26 February 1999

Two-horsepower dray

delivers your pub pint

Horses are still earning

their keep on the

capitals busy streets.

Theyre low on

emissions and nice

little runners, as

Tim Relf discovers

when he joins the

Youngs brewery

draymen

NOT what youd expect to come across, shire horses. Not here – among the cars, the buses, the skyscrapers. In the middle of London.

These two, though, are well known. Theyre part of the local scenery. People cross the street to pat them. Motorists occasionally curse them. Traffic wardens wonder where, if it ever came to it, they would stick a ticket.

Theyre Tom and Harry, two of the 14 owned by Youngs, the only brewery in the capital still making daily deliveries by dray. Its something thats been happening at the Ram brewery at Wandsworth since the 1580s.

Its a traditional business, too, for the people involved. Head horseman Kevin Flynn came here straight from school and, after a spell working away, returned nine years ago. His father was a coachman.

The animals more than earn their keep, he says. "Theyre all here to do a job. Theyre much more manoeuvrable than lorries. They have a smaller turning circle."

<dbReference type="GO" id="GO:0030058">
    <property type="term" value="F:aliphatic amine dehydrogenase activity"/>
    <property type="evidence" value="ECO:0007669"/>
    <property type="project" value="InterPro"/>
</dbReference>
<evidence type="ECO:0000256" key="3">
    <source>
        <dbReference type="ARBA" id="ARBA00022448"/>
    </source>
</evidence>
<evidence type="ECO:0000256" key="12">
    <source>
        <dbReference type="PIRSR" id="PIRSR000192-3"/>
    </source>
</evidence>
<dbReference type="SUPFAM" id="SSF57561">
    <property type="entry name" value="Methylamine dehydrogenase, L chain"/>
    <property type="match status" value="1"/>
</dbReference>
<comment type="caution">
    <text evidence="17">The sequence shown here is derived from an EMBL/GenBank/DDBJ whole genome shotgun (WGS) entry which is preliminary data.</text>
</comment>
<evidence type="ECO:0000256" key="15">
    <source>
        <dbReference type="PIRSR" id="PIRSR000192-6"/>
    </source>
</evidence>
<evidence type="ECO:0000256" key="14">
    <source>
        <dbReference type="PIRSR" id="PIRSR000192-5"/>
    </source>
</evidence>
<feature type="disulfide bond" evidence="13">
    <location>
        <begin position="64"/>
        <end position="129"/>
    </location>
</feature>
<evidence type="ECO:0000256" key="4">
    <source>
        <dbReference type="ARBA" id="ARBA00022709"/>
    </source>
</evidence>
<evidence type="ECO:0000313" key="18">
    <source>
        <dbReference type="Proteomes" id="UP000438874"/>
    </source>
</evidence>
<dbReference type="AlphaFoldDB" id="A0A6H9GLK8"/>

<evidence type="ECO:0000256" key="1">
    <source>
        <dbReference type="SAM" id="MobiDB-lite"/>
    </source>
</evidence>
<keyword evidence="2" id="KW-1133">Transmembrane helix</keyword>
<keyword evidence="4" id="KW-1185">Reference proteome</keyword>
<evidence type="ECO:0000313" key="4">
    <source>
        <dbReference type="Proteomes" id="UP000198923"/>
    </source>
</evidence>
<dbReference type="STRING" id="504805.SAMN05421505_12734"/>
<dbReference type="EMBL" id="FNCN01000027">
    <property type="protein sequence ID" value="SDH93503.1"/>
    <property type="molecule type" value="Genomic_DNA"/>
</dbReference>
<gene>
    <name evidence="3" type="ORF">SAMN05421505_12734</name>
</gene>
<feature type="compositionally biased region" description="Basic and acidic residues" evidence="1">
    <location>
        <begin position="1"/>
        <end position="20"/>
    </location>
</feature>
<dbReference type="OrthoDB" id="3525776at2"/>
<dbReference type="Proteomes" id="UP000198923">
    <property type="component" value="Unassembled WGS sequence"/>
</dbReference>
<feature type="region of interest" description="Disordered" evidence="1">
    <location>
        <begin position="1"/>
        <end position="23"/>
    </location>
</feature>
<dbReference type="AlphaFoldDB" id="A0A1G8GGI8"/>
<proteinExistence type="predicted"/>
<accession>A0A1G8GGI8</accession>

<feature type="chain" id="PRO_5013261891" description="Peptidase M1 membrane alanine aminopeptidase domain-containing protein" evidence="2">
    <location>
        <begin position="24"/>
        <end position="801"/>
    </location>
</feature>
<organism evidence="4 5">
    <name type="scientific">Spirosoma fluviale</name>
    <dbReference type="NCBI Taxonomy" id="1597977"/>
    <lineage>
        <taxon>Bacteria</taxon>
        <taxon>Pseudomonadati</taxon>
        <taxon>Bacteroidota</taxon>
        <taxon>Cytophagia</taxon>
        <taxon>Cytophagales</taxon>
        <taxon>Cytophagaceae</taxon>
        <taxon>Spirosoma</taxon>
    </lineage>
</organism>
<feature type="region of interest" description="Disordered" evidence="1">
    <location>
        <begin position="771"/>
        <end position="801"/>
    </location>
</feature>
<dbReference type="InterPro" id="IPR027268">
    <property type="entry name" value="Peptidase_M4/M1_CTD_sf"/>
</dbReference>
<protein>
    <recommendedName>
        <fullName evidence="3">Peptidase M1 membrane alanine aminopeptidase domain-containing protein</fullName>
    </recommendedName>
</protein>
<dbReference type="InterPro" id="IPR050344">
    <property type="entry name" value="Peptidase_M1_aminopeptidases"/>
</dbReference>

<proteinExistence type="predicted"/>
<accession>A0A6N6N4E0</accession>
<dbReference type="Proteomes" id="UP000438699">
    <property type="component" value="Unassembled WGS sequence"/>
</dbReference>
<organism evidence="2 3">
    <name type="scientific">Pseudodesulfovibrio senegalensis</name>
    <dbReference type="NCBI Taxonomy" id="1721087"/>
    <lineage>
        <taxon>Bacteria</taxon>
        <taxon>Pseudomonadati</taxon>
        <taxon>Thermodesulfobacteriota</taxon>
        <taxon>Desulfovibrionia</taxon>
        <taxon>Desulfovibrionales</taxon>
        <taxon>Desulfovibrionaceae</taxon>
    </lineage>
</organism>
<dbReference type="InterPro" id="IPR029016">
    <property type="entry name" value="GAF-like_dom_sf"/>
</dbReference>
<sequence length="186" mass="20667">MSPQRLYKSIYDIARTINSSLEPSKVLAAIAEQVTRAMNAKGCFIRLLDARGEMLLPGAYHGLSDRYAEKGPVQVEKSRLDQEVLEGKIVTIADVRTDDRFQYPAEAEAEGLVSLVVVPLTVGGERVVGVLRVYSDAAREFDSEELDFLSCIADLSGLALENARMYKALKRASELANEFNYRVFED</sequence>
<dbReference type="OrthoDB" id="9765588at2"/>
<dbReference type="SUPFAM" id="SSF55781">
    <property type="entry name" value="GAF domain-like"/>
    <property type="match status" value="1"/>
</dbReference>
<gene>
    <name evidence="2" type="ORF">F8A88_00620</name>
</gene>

Joyce Bellamy of the British Horse Society says horses were the mainstay of urban life until the 1960s, pulling cargoes – not just of beer, but of milk, bread and coal.

"Any idea that the horse is peculiarly a product of the countryside is wrong," she says. Indeed, until urban transport travel mechanised, there were more horses in the towns than in the country.

Today, Tom and Harrys destination is the appropriately-named Ye Olde Spotted Horse on Putney High Street. Theyre calm and completely unfazed as they go about their business. But as Mr Flynn explains, the horses – bought from around the country – are only sent out to work after careful schooling has got them used to noise and vehicles. "Theres also a bond of mutual trust between the horses and the drayman."

He reckons the animals will always have a role here. And this echoes the comments of Henry Young, chairman of the brewery from 1923 to 1957, who resisted a move to an entirely motorised fleet. "We have no prejudice against the motor – but we have a prejudice in favour of the horse," he once said.

As well as on Londons roads, the animals are well known on the show circuit, picking up more than 3000 prizes since they first entered the ring in the 1920s. Between 1947 and 1954 the brewerys four-horse team was unbeaten. More recent successes include the supreme harness championship at last Julys New Forest Show at Brockenhurst, Hants.

Another 1998 highlight was pulling the Lord Mayor of Londons coach through the city on its annual procession – something they will again do this year. Among the mayors mares, you could say.

&#8226 The stables are open to the public. For opening hours (0181-875 7005).

Horse whisperers… draymen Henry Coward

(top right) and Joe Azzopardi prepare the horses for the delivery which takes them to this pub in Putney.